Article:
In fact, NFI goes beyond just giving one special military dad an award each year. We’re committed to working with the military to increase the number of installations who offer fatherhood programs to educate military dads and provide them with the skill-building resources they need to be involved, responsible, and committed dads, before, during, and after deployment.
We can all agree that our military servicepersons deserve our utmost support, and it’s our honor, with the help of donors and supporters, that we build up NFI’s “Strong Fathers, Strong Families Fund” to provide valuable fatherhood programming to military installations, which in turn provides innovative ways for military children to stay connected to dad while he’s deployed. Consider supporting this worthy cause.
Military children are the true award winners when military dads are equipped to be the best dads they can be.
Wednesday, June 15, 2011
This is a guest post by Jon Brancheau, Vice President, Nissan Marketing. Jon will accept a Fatherhood Award from National Fatherhood Initiative this Friday, recognizing Nissan for their father-friendly ad "Baby." (Click here to watch the ad). Jon is a father of three and shared his thoughts with us as part of NFI's Be A Dad campaign.
To Be a Dad is an awesome, incredible, and honored responsibility.
I’m the father of three kids… blessed with my two boys through adoption and my daughter shortly thereafter. My kids are 12, 15 and 17 now and in reflection of what I’ve learned, I would say that the key for me has simply been “balance.” Fatherhood is all about balance… just like the guy in our “Baby” ad.
A balanced obligation between the kids and the workplace is a good start. Prioritizing the time for my kids sporting events and recitals has proved important. I want to be visible for them at these events and will go out of my way to attend some during inconvenient business hours. Trust me, they get it and appreciate it. In the end, I try not to let my kids come up short on the “balance of work-life” scale.
Staying with the idea of balance… How about the simple balance between trying to teach your kids vs. listening to them? Listening has worked for me so far and the kids continue to teach me something new every single day.
Yesterday, I had the pleasure of accompanying LS1 Christopher Cady, US Navy, to a special ceremony at the White House honoring great dads. Cady is, of course, National Fatherhood Initiative’s 2011 Military Fatherhood Award winner, and, as part of its Champions of Change initiative, the White House wanted to further honor him during its week of activities leading up to Father’s Day this Sunday.
It was quite an event. What struck me the most was the incredible stories that dads told of overcoming enormous obstacles to not only be involved in their own children’s lives, but to be “double duty dads” to other children in their communities. One father was a gang leader who was incarcerated; another witnessed horrible violence in his home growing up; another was abandoned by both of his parents… the list goes on. Yet, in the face of these huge obstacles, from which many people would have turned and run, they hung in there for the simplest, yet most important reason in the world… their kids.
Of course, there is our very own Christopher Cady. As you may know from his nomination video, Chris is the primary caretaker for his severely disabled son, Joshua. Chris is Joshua’s eyes, ears, arms and legs. He is everything to his son.
Being a dad can be tough. Being a military dad can be even tougher. Being a military dad with a special needs child… well, you get the point. But Chris has shown an enormous amount of perseverance, and I finally have a hint as to why.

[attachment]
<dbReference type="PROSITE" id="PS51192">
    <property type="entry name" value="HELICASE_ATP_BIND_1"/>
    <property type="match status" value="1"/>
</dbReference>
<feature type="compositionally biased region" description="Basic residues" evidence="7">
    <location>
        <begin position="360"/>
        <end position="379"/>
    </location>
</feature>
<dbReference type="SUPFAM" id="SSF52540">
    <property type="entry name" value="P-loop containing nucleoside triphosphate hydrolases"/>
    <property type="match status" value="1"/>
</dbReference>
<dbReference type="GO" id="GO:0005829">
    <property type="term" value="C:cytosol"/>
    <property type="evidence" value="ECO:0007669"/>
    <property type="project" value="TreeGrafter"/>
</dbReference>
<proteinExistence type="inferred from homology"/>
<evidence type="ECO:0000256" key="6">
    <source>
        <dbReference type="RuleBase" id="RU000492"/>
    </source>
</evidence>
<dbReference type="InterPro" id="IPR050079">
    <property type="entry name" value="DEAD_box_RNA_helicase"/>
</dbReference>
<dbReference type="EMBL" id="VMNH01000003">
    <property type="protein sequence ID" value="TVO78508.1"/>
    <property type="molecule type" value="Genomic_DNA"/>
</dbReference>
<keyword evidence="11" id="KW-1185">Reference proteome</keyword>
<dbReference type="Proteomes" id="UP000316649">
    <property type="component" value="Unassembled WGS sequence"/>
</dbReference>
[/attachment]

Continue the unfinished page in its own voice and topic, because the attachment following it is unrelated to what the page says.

Having met Chris in person for the first time yesterday, I couldn’t help but notice how calm of a guy he is. He takes everything in stride. He is always pleasant. In other words, he has exactly the kind of patient attitude he needs in order to be the kind of dad his son needs.
That is a point we make here at NFI a lot. Roland, NFI’s president, said on The Oprah Winfrey Show a few years ago, “You can’t be the kind of dad you wanted to have. You can’t be the kind of dad you want to be. You have to be the kind of dad your children need you to be.” I don’t think Chris saw that episode of Oprah, but he is certainly living by those words.
And not only that, he is working hard to make life better for all military dads, especially ones with special needs children. He is a Command Exceptional Family Member Coordinator and helps service members seek out information and resources for their children. On a local community level, he is a mentor for the Military Special Needs Group, the Special Education Advisory Committee, and the Kitsap Fathers Network. And more…
Chris didn’t just stop with his own son – he realized that to move from “good to great” he would have to help all of the other sons and daughters out there who deserve good dads.
In other words, he is a Champion of Change.
A video of Chris’ day at the Champions for Change event will be available at WhiteHouse.gov next week. Chris will be presented with his 2011 Military Fatherhood Award tomorrow near his base in Bremerton, WA.
Tuesday, June 14, 2011
Clearly, I’m not a dad, nor will I ever know what it’s like to be one. However, I do happen to know what it feels like when a dad takes time to “Be a Dad” to his daughter. Let me share what I mean.
My dad was always there for me, through good times and bad. And through all the trouble I got in, again and again during my teenage years, he was still there, being a dad.
While he bailed me out of my fare share of “pickles” he always made it a point to remind me of his expectations with love. So, at times, amidst what may have seemed like letting me get away with something, a lesson was learned. A challenge was always given for me to "show myself trustworthy," and I would be trusted. If I kept demonstrating the same poor behavior, trust could not be built. And it was through trust, that he would be willing to give me more responsibility in the future.
I believe it was these key learning moments as I was growing up that impacted me most. I’m older and married now, and my dad is still there for me, being a dad, helping and encouraging me when needed.
I can’t help but wonder if he and I could have rebuilt trust – and more importantly, if rebuilding trust would have been as important to me – had he not handled those teachable moments the way he did.
Thus, I encourage all dads to Be a Dad even through life’s ups and downs. But most importantly, Be a Dad who makes the downs count.
Friday, June 10, 2011
Thursday, June 9, 2011
NFI has launched a brand new PSA (public service advertising) campaign called "Be a Dad." Take a look: